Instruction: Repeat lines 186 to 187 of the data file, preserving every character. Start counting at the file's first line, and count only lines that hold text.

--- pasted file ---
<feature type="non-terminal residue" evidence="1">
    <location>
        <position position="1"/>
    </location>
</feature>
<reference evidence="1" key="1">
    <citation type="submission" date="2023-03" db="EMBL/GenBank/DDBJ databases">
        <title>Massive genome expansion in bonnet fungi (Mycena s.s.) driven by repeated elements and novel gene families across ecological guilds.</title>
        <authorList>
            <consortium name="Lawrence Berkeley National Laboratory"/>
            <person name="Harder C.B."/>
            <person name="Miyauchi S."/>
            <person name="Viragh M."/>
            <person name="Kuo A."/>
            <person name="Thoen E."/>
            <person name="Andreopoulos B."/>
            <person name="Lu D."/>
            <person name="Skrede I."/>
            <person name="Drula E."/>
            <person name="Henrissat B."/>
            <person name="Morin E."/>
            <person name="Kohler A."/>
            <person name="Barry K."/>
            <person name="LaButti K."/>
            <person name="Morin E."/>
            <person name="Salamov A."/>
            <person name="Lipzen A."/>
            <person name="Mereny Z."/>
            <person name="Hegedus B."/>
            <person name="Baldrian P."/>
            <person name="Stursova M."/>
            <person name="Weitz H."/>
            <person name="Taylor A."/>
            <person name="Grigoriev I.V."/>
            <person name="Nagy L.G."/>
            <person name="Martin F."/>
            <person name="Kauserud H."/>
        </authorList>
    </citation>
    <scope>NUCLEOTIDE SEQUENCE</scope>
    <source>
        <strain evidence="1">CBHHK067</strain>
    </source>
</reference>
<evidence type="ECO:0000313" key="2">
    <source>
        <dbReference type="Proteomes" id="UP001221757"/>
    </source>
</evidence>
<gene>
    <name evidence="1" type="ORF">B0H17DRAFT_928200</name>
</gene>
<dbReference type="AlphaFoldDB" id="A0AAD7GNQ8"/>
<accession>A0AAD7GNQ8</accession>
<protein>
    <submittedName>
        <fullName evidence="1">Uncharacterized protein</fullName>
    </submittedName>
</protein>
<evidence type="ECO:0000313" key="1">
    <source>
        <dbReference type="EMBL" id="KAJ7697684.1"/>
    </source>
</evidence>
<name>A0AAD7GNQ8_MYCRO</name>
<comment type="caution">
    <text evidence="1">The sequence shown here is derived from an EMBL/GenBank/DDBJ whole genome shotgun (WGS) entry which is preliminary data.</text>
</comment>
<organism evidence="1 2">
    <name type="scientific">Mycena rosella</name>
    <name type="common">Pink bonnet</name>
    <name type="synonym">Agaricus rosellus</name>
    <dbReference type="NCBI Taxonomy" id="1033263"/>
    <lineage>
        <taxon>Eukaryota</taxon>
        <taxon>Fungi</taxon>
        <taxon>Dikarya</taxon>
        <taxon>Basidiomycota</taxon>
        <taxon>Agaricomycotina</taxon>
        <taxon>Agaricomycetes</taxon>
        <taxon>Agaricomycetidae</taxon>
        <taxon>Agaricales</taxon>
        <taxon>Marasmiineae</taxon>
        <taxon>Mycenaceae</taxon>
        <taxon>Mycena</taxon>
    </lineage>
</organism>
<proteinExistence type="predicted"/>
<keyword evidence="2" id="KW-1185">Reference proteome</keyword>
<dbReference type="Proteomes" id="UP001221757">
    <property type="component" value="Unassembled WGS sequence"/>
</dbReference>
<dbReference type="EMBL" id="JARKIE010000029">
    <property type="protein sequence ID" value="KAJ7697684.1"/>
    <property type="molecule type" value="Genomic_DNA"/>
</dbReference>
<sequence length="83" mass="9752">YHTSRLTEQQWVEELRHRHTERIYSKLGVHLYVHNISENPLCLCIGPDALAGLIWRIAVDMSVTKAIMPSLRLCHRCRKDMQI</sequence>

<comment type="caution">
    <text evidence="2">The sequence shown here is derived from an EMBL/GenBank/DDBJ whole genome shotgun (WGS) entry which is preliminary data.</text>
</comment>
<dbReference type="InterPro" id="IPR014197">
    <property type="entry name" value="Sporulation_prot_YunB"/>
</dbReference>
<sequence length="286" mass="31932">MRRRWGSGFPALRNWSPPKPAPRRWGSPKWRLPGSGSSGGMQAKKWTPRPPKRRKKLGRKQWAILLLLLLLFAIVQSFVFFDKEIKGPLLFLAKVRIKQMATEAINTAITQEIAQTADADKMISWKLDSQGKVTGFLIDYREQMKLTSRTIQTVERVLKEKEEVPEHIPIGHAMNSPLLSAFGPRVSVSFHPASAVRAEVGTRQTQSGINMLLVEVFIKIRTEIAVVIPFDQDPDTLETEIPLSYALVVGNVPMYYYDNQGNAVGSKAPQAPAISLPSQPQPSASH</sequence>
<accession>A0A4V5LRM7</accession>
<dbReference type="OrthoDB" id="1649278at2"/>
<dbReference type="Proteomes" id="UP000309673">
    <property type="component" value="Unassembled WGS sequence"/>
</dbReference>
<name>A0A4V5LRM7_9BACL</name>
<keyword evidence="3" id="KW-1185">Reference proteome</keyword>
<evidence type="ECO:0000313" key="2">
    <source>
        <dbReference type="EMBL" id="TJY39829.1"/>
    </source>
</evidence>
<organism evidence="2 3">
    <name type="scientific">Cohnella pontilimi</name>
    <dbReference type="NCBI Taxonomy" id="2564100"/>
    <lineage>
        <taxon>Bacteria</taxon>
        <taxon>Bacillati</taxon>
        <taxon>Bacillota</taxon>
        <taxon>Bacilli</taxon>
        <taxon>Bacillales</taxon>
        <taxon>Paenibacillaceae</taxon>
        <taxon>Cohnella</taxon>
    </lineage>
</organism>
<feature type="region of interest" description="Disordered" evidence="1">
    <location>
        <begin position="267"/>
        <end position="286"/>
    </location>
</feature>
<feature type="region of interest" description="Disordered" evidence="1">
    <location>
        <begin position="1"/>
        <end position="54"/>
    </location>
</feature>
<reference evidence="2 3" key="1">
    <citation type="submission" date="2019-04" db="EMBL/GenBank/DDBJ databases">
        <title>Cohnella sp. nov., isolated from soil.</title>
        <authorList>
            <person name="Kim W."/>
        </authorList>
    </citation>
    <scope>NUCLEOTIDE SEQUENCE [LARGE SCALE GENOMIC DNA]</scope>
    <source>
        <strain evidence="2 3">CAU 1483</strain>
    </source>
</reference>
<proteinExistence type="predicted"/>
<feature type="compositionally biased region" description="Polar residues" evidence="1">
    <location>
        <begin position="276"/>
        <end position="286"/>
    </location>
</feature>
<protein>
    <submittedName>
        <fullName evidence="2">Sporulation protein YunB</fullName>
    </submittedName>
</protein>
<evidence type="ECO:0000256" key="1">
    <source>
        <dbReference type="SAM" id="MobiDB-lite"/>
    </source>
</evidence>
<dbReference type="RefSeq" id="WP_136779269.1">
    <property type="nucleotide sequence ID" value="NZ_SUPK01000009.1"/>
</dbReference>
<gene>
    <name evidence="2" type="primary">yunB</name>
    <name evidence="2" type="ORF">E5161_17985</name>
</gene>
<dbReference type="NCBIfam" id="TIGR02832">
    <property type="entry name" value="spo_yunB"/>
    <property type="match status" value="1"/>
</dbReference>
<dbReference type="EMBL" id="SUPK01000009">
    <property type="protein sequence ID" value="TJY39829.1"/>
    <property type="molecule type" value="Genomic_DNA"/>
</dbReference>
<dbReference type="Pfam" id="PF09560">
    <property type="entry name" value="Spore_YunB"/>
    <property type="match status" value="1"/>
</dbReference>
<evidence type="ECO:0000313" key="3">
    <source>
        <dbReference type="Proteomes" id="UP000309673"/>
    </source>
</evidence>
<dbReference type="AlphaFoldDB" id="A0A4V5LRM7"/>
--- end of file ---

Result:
<dbReference type="Pfam" id="PF09560">
    <property type="entry name" value="Spore_YunB"/>